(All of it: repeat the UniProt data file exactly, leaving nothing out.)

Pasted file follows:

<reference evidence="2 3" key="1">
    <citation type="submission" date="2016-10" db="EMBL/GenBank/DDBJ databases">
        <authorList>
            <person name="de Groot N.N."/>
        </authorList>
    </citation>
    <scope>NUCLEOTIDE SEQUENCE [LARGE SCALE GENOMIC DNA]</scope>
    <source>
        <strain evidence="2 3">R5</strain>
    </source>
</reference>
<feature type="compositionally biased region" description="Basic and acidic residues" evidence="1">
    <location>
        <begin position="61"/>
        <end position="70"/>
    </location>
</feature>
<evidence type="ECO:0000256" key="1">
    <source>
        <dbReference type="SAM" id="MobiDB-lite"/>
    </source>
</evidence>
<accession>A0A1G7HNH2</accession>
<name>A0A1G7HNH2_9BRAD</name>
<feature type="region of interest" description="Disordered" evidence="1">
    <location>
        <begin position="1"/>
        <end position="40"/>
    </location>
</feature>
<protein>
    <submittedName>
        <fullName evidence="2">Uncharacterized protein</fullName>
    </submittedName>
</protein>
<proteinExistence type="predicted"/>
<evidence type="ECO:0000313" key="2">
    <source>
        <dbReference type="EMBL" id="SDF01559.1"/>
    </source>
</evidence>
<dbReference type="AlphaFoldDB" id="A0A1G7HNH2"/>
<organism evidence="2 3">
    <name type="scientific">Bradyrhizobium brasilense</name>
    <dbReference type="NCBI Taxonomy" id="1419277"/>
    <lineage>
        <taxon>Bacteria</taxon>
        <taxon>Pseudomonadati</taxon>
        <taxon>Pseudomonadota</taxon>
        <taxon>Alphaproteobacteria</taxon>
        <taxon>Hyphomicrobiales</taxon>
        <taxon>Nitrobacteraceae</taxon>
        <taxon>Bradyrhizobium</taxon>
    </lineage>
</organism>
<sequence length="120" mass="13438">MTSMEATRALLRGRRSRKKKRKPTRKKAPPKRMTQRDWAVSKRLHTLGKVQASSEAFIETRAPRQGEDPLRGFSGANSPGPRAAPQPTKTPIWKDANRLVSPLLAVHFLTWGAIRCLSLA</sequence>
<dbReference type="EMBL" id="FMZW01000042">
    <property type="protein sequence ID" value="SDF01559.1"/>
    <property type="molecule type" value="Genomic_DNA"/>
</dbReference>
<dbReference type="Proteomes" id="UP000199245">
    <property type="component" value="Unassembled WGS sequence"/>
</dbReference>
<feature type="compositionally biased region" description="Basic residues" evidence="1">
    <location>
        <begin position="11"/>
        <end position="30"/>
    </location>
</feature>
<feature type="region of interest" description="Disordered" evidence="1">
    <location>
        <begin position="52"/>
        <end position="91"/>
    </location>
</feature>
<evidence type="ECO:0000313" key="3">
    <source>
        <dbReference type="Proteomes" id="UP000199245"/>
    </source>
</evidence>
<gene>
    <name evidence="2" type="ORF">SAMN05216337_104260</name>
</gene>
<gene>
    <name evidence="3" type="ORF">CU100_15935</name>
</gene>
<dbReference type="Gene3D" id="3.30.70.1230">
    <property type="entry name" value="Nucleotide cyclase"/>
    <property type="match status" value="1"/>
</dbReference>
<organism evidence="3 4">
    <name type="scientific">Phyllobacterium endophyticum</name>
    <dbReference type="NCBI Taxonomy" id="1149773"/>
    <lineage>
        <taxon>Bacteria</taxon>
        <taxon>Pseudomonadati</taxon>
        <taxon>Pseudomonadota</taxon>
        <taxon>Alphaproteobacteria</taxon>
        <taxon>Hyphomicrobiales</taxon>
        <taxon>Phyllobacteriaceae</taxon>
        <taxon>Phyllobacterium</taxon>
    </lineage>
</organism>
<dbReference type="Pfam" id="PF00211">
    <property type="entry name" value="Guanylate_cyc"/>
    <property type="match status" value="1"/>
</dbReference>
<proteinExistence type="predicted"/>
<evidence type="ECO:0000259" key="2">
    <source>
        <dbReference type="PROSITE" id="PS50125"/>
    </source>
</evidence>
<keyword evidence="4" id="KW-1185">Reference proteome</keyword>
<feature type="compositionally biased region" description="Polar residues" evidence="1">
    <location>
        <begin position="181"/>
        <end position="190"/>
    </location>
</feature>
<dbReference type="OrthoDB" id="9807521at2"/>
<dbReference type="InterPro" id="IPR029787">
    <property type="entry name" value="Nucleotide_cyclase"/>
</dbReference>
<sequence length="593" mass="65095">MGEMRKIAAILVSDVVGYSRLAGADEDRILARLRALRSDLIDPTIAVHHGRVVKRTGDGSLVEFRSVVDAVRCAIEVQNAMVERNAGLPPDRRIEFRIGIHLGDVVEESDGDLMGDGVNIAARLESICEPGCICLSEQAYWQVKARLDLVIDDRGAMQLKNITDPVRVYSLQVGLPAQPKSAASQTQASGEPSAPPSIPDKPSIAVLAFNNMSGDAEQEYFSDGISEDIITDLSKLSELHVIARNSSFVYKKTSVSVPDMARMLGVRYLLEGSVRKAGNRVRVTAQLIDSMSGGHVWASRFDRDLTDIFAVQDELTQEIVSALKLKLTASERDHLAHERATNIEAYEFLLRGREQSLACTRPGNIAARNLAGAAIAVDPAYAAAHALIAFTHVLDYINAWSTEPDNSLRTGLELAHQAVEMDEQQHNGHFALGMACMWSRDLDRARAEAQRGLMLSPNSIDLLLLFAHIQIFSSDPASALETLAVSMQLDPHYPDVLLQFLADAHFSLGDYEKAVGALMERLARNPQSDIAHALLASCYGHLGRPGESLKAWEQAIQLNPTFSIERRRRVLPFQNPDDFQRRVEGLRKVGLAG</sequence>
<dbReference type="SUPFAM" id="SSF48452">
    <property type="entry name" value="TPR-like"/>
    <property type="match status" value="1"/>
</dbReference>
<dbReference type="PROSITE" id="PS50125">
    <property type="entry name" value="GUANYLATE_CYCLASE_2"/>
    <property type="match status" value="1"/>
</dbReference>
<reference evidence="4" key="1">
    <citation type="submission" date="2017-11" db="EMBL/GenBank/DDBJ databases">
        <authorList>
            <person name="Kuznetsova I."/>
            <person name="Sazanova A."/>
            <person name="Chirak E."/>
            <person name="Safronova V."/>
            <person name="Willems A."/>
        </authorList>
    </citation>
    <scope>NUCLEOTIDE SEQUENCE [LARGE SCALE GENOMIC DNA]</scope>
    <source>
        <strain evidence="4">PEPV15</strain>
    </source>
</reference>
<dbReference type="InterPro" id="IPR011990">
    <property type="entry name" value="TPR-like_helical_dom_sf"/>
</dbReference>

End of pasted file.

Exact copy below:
<reference evidence="2 3" key="1">
    <citation type="submission" date="2016-10" db="EMBL/GenBank/DDBJ databases">
        <authorList>
            <person name="de Groot N.N."/>
        </authorList>
    </citation>
    <scope>NUCLEOTIDE SEQUENCE [LARGE SCALE GENOMIC DNA]</scope>
    <source>
        <strain evidence="2 3">R5</strain>
    </source>
</reference>
<feature type="compositionally biased region" description="Basic and acidic residues" evidence="1">
    <location>
        <begin position="61"/>
        <end position="70"/>
    </location>
</feature>
<evidence type="ECO:0000256" key="1">
    <source>
        <dbReference type="SAM" id="MobiDB-lite"/>
    </source>
</evidence>
<accession>A0A1G7HNH2</accession>
<name>A0A1G7HNH2_9BRAD</name>
<feature type="region of interest" description="Disordered" evidence="1">
    <location>
        <begin position="1"/>
        <end position="40"/>
    </location>
</feature>
<protein>
    <submittedName>
        <fullName evidence="2">Uncharacterized protein</fullName>
    </submittedName>
</protein>
<proteinExistence type="predicted"/>
<evidence type="ECO:0000313" key="2">
    <source>
        <dbReference type="EMBL" id="SDF01559.1"/>
    </source>
</evidence>
<dbReference type="AlphaFoldDB" id="A0A1G7HNH2"/>
<organism evidence="2 3">
    <name type="scientific">Bradyrhizobium brasilense</name>
    <dbReference type="NCBI Taxonomy" id="1419277"/>
    <lineage>
        <taxon>Bacteria</taxon>
        <taxon>Pseudomonadati</taxon>
        <taxon>Pseudomonadota</taxon>
        <taxon>Alphaproteobacteria</taxon>
        <taxon>Hyphomicrobiales</taxon>
        <taxon>Nitrobacteraceae</taxon>
        <taxon>Bradyrhizobium</taxon>
    </lineage>
</organism>
<sequence length="120" mass="13438">MTSMEATRALLRGRRSRKKKRKPTRKKAPPKRMTQRDWAVSKRLHTLGKVQASSEAFIETRAPRQGEDPLRGFSGANSPGPRAAPQPTKTPIWKDANRLVSPLLAVHFLTWGAIRCLSLA</sequence>
<dbReference type="EMBL" id="FMZW01000042">
    <property type="protein sequence ID" value="SDF01559.1"/>
    <property type="molecule type" value="Genomic_DNA"/>
</dbReference>
<dbReference type="Proteomes" id="UP000199245">
    <property type="component" value="Unassembled WGS sequence"/>
</dbReference>
<feature type="compositionally biased region" description="Basic residues" evidence="1">
    <location>
        <begin position="11"/>
        <end position="30"/>
    </location>
</feature>
<feature type="region of interest" description="Disordered" evidence="1">
    <location>
        <begin position="52"/>
        <end position="91"/>
    </location>
</feature>
<evidence type="ECO:0000313" key="3">
    <source>
        <dbReference type="Proteomes" id="UP000199245"/>
    </source>
</evidence>
<gene>
    <name evidence="2" type="ORF">SAMN05216337_104260</name>
</gene>
<gene>
    <name evidence="3" type="ORF">CU100_15935</name>
</gene>
<dbReference type="Gene3D" id="3.30.70.1230">
    <property type="entry name" value="Nucleotide cyclase"/>
    <property type="match status" value="1"/>
</dbReference>
<organism evidence="3 4">
    <name type="scientific">Phyllobacterium endophyticum</name>
    <dbReference type="NCBI Taxonomy" id="1149773"/>
    <lineage>
        <taxon>Bacteria</taxon>
        <taxon>Pseudomonadati</taxon>
        <taxon>Pseudomonadota</taxon>
        <taxon>Alphaproteobacteria</taxon>
        <taxon>Hyphomicrobiales</taxon>
        <taxon>Phyllobacteriaceae</taxon>
        <taxon>Phyllobacterium</taxon>
    </lineage>
</organism>
<dbReference type="Pfam" id="PF00211">
    <property type="entry name" value="Guanylate_cyc"/>
    <property type="match status" value="1"/>
</dbReference>
<proteinExistence type="predicted"/>
<evidence type="ECO:0000259" key="2">
    <source>
        <dbReference type="PROSITE" id="PS50125"/>
    </source>
</evidence>
<keyword evidence="4" id="KW-1185">Reference proteome</keyword>
<feature type="compositionally biased region" description="Polar residues" evidence="1">
    <location>
        <begin position="181"/>
        <end position="190"/>
    </location>
</feature>
<dbReference type="OrthoDB" id="9807521at2"/>
<dbReference type="InterPro" id="IPR029787">
    <property type="entry name" value="Nucleotide_cyclase"/>
</dbReference>
<sequence length="593" mass="65095">MGEMRKIAAILVSDVVGYSRLAGADEDRILARLRALRSDLIDPTIAVHHGRVVKRTGDGSLVEFRSVVDAVRCAIEVQNAMVERNAGLPPDRRIEFRIGIHLGDVVEESDGDLMGDGVNIAARLESICEPGCICLSEQAYWQVKARLDLVIDDRGAMQLKNITDPVRVYSLQVGLPAQPKSAASQTQASGEPSAPPSIPDKPSIAVLAFNNMSGDAEQEYFSDGISEDIITDLSKLSELHVIARNSSFVYKKTSVSVPDMARMLGVRYLLEGSVRKAGNRVRVTAQLIDSMSGGHVWASRFDRDLTDIFAVQDELTQEIVSALKLKLTASERDHLAHERATNIEAYEFLLRGREQSLACTRPGNIAARNLAGAAIAVDPAYAAAHALIAFTHVLDYINAWSTEPDNSLRTGLELAHQAVEMDEQQHNGHFALGMACMWSRDLDRARAEAQRGLMLSPNSIDLLLLFAHIQIFSSDPASALETLAVSMQLDPHYPDVLLQFLADAHFSLGDYEKAVGALMERLARNPQSDIAHALLASCYGHLGRPGESLKAWEQAIQLNPTFSIERRRRVLPFQNPDDFQRRVEGLRKVGLAG</sequence>
<dbReference type="SUPFAM" id="SSF48452">
    <property type="entry name" value="TPR-like"/>
    <property type="match status" value="1"/>
</dbReference>
<dbReference type="PROSITE" id="PS50125">
    <property type="entry name" value="GUANYLATE_CYCLASE_2"/>
    <property type="match status" value="1"/>
</dbReference>
<reference evidence="4" key="1">
    <citation type="submission" date="2017-11" db="EMBL/GenBank/DDBJ databases">
        <authorList>
            <person name="Kuznetsova I."/>
            <person name="Sazanova A."/>
            <person name="Chirak E."/>
            <person name="Safronova V."/>
            <person name="Willems A."/>
        </authorList>
    </citation>
    <scope>NUCLEOTIDE SEQUENCE [LARGE SCALE GENOMIC DNA]</scope>
    <source>
        <strain evidence="4">PEPV15</strain>
    </source>
</reference>
<dbReference type="InterPro" id="IPR011990">
    <property type="entry name" value="TPR-like_helical_dom_sf"/>
</dbReference>